Brook Mine north of Sheridan, Wyo., uncovers rare earth elements
In a staggering development, major deposits of magnetic rare earth elements including neodymium, praseodymium and samarium have been discovered at the Brook Mine northwest of Sheridan, Wyo., and specialists are calling it the largest unconventional deposit of rare earth elements in the U.S. These rare earth elements (REE) are considered important to the nation’s vital Strategic Defense and Energy Transition and many other everyday uses; including cellphones and microwaves.
It’s estimated that 28% of the mine’s deposit concentrations may be in the form of magnetic REES (heavy elements like terbium and dysprosium, known as MREEs,) and lighter REES too like neodymium and praseodymium.
The 15,000 acre mine outside Sheridan is considered one of the largest privately controlled mineral reserves in the western U.S. Currently, there’s only one active mine for magnetic REEs in the United States located near the Mojave Desert in California.
The discovery of the rare earth elements in Wyoming followed a year and a half of extensive core drilling and independent chemical analysis by researchers with the Department of Energy’s National Energy Technology Laboratory and analysts at Weir International, a mining consulting company, and was released in an independent Exploration Target report.
The discovery was astonishing.
OFFICIALS ARE GOBSMACKED
“We were surprised, they said they were gobsmacked after taking samples from our various types of deposits, from coal to lignite to anthracite. This came back as the highest sample which also rivaled the highest concentrations ever found in China (where most rare earth elements come from,)” said Randall Atkins, CEO and chairman, Ramaco Company. Ramaco owns the Brook Mine which sits at the scenic foothills of Wyoming’s Big Horn Mountains.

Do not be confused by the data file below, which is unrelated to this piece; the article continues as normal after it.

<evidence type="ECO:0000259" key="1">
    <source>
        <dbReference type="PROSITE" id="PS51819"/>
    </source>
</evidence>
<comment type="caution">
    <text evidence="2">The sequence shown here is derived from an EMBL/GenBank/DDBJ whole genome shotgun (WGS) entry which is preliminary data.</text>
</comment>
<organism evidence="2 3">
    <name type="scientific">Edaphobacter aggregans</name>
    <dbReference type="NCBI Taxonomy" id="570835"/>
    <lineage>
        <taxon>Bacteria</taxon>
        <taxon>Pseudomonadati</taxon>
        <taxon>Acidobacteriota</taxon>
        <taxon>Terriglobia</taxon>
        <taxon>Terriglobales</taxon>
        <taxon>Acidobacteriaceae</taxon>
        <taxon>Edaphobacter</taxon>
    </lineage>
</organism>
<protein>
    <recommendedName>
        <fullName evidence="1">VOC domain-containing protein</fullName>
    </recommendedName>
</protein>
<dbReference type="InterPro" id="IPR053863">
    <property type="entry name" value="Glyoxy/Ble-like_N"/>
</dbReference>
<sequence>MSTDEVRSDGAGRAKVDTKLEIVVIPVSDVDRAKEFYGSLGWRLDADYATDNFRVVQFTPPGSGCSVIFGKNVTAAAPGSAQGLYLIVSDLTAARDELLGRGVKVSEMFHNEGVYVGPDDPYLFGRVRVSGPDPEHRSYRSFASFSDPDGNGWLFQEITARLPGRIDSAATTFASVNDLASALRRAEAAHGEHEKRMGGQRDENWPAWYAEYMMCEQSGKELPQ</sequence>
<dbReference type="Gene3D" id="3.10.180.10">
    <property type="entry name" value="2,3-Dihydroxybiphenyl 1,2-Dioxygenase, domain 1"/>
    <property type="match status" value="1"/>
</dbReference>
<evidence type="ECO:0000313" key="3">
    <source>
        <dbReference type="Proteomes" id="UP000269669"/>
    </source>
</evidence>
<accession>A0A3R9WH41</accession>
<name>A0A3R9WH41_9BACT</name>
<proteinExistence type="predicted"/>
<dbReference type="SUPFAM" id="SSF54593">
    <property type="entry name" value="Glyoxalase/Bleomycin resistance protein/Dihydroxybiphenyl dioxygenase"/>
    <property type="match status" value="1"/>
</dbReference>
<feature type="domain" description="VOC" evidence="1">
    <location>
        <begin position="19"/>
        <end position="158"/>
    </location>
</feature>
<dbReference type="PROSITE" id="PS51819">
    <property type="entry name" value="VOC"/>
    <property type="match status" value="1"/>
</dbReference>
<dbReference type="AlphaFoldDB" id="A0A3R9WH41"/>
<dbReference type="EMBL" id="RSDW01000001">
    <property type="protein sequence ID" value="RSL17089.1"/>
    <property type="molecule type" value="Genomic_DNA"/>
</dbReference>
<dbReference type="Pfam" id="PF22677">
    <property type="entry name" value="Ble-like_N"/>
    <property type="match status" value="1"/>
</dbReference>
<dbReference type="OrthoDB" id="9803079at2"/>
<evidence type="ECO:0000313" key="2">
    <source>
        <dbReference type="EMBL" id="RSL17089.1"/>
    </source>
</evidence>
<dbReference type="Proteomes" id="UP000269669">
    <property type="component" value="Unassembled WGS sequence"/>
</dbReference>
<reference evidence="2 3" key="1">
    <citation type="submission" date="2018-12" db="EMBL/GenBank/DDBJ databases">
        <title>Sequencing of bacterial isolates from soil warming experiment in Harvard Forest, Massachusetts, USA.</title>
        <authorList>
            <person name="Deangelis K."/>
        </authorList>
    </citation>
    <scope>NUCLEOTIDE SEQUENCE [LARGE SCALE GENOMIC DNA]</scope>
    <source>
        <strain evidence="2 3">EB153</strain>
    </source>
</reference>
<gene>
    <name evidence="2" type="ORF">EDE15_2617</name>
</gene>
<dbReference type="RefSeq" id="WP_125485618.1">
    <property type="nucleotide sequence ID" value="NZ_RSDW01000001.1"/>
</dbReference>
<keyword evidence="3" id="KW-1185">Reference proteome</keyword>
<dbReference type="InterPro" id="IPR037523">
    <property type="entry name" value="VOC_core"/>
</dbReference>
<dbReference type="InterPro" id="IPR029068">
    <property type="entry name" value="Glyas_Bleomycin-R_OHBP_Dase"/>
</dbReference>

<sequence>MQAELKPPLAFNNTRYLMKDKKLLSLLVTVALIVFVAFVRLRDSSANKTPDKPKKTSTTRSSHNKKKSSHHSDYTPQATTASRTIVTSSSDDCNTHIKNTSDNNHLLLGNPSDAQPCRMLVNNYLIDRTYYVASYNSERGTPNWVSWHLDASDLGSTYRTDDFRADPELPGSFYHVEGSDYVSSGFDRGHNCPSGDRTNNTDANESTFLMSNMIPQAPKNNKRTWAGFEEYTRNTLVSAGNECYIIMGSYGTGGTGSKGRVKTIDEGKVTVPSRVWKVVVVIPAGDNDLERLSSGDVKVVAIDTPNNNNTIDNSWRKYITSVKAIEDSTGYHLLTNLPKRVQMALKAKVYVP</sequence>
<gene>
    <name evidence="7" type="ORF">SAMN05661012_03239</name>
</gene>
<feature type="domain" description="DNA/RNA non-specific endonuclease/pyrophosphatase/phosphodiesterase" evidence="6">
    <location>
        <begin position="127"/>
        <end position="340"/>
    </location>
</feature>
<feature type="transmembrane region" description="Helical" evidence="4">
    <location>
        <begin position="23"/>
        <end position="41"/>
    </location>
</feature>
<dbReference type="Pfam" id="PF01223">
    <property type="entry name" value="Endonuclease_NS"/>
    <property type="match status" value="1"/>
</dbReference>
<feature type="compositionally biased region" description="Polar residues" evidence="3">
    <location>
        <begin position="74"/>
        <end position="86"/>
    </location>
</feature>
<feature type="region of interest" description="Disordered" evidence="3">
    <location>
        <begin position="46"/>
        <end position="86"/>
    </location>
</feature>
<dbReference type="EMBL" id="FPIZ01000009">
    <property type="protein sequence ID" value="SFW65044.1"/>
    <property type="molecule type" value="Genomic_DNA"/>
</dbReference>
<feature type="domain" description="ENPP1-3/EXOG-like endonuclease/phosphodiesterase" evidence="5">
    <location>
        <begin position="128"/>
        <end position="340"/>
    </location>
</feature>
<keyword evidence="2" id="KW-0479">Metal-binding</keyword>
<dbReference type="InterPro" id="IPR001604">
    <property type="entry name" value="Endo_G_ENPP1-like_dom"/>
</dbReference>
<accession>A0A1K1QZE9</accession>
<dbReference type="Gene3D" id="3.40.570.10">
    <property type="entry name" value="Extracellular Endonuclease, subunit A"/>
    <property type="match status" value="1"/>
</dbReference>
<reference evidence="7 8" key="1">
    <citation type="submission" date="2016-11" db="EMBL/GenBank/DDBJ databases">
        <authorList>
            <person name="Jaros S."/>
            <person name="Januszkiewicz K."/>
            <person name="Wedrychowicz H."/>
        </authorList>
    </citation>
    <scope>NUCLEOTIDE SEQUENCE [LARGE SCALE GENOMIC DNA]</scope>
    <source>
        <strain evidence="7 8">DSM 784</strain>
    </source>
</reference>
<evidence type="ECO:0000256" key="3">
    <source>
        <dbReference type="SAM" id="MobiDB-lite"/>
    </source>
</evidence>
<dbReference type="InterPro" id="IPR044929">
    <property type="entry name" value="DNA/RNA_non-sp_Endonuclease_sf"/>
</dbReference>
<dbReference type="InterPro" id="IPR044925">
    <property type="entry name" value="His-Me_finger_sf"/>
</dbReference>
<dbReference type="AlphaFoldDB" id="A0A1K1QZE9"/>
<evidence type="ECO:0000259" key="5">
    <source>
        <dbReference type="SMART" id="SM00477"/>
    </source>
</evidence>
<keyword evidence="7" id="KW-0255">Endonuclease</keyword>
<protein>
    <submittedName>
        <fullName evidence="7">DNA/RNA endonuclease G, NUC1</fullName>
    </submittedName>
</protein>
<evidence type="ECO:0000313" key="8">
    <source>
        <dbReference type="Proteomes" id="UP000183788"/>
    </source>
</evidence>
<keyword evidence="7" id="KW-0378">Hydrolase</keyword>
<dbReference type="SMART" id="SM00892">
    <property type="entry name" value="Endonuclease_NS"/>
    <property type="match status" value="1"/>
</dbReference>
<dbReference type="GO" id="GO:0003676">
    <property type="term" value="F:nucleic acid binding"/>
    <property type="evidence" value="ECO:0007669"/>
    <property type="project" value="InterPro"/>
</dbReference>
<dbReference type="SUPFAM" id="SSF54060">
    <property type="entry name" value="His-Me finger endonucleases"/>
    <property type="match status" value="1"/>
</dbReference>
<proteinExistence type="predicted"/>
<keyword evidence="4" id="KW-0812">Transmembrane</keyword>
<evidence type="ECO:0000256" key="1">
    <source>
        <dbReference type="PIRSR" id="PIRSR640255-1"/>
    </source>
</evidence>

Lignite is brown coal. Anthracite is a hard, shiny black coal considered the highest coal ranking with the fewest impurities.
“I was certainly taken by their enthusiasm and want to learn more before we throw our hats in the air,” Atkins added. They’ve been drilling for nearly two years, and wanted to know the extent of their deposits.
“When you get a deposit like this, it’s important to do further drilling and assessing to really prove even further the quality and concentration that’s been found, which we’ll continue doing even after we start mining,” Atkins told The Fence Post.
Rare earth elements are used a lot in missile technology, and for military purposes, but also in computer hard drives, in microwave ovens, speakers, and one of the largest uses is in cellphones, also fiber optics, medical imaging, fuel cells and in batteries, Atkins said.
In an agricultural development, Atkins is on a worldwide council that’s studying coal to make fertilizer less-costly. It’s available now, but they’re working to make it less expensive than using methane.
THE COMMUNITY RESPONDS
The discovery of rare earth elements near Sheridan is thrilling to the mayor of Sheridan, Wyo., Rich Bridger.
“It’s pretty exciting,” Bridger told The Fence Post. “We’ll have to see where it goes, but it’s exceptional that it happened. It’s a random chance,” said Bridger. The mayor is especially interested in rare earth elements helping make the U.S. less dependent on foreign trade. “China makes a lot of batteries, and with us having this availability, it makes us more independent. I like the thought of that,” the mayor said.